A report from the National Audit Office indicates that the gap in life expectancy between the poorest and wealthiest parts of the population in England as a whole is continuing to widen, despite a target set by the Labour government in 2000 to narrow the gap.
Speaking on the programme, Dr Sam Everington, GP in Tower Hamlets in London, said that the government needed to address the fundamental cause of ill health. "What I would argue is what you need is a much bigger and wider role for GPs, so in our centre we provide a hundred different projects which includes a job advisor," he told Today presenter John Humphrys.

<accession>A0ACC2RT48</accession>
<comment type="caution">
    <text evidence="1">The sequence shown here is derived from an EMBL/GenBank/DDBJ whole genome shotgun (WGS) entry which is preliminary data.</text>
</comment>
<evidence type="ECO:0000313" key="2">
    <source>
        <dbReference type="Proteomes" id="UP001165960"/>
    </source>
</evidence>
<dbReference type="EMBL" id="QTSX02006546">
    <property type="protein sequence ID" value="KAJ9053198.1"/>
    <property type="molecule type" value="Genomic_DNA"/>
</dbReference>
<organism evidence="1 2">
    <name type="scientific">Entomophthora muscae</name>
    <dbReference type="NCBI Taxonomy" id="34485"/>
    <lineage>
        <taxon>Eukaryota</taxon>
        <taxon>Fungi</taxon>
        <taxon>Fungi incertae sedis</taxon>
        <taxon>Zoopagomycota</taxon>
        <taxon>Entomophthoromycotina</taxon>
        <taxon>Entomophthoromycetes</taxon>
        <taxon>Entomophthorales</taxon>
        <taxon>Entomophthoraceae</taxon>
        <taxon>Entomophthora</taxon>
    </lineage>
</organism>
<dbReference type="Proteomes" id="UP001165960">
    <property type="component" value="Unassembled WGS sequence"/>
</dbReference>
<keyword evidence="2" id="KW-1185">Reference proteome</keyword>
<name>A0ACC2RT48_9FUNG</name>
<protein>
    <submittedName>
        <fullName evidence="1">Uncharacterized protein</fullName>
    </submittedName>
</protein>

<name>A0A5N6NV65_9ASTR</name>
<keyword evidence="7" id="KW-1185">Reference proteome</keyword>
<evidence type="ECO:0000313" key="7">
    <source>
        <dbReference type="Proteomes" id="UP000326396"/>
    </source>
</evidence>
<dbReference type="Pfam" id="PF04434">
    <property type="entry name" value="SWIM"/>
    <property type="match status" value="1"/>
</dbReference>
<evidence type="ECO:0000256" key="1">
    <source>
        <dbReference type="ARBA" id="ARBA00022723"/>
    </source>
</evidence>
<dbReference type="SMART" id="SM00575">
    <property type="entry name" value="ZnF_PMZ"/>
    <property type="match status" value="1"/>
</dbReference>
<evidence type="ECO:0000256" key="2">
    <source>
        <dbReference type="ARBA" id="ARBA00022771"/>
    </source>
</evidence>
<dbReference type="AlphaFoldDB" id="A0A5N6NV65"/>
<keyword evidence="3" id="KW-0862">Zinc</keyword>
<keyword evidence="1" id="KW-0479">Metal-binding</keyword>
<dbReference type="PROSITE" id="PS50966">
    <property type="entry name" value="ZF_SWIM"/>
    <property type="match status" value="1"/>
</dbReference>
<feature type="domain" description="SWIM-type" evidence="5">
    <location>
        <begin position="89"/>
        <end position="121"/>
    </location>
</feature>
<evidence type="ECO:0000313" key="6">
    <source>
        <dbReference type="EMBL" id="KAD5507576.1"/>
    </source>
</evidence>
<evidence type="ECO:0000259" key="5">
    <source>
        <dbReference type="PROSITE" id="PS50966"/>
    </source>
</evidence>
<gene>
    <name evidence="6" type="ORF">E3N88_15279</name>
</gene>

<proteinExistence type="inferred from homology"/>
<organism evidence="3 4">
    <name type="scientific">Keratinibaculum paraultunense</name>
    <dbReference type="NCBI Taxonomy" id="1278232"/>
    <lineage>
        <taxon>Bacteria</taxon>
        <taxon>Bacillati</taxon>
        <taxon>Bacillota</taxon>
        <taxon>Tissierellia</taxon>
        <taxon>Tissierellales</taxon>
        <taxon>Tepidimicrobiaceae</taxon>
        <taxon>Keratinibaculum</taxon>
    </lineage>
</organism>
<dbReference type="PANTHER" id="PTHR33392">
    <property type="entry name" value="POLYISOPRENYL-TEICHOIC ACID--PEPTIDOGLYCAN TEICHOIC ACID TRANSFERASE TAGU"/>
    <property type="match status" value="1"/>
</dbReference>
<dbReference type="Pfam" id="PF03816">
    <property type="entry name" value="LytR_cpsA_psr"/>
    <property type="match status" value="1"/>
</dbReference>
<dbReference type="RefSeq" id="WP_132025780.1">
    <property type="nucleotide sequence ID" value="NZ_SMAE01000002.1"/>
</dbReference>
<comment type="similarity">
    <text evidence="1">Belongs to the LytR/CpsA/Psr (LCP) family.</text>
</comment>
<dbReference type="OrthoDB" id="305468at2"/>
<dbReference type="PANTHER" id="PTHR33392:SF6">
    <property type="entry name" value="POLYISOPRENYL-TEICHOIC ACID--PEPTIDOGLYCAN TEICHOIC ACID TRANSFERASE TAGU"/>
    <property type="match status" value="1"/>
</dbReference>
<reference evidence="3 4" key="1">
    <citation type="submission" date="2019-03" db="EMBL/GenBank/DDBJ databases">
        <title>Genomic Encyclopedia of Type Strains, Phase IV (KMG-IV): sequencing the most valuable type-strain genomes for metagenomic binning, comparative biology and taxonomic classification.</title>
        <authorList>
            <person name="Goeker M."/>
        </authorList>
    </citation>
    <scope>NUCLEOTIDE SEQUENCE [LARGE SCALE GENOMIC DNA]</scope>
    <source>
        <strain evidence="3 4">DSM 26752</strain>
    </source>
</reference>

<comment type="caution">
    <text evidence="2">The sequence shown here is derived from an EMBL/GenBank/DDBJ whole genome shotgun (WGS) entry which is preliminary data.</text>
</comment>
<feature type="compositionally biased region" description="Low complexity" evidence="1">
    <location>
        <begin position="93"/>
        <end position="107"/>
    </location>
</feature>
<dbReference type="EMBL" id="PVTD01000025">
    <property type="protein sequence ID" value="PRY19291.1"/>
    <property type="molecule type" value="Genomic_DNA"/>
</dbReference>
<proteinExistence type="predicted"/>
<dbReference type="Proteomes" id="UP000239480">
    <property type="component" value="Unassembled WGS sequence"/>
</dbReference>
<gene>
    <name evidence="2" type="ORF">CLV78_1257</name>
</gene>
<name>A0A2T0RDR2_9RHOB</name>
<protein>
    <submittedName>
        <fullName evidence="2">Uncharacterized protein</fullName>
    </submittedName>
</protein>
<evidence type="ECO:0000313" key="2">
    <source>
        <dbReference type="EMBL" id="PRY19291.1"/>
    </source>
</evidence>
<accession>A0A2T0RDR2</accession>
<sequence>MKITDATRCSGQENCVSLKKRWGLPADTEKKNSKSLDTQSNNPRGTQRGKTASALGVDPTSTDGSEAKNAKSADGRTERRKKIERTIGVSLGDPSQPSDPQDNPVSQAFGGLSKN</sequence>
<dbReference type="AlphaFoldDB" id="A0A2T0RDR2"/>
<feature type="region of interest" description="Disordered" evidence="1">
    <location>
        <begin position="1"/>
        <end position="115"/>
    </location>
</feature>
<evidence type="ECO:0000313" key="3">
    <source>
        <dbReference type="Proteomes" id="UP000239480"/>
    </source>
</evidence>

"The evidence is absolutely clear, that if you get somebody into work or if you get them trained almost in anything you will improve their health."
BMA President Sir Michael Marmot, who recently published a wider independent review into health inequalites, said he was not surprised by the new findings and that there were "persistent inequalities" in areas including income and health.
He added that the scale of the problem in London could be seen by taking a journey on the capital's Underground system. For each Tube stop east from Westminster, he said, "you lose a year of life expectancy".
The NAO looked at 70 of the most deprived parts of England. It found that people are living longer in all areas but life expectancy is increasing more slowly in poorer districts.
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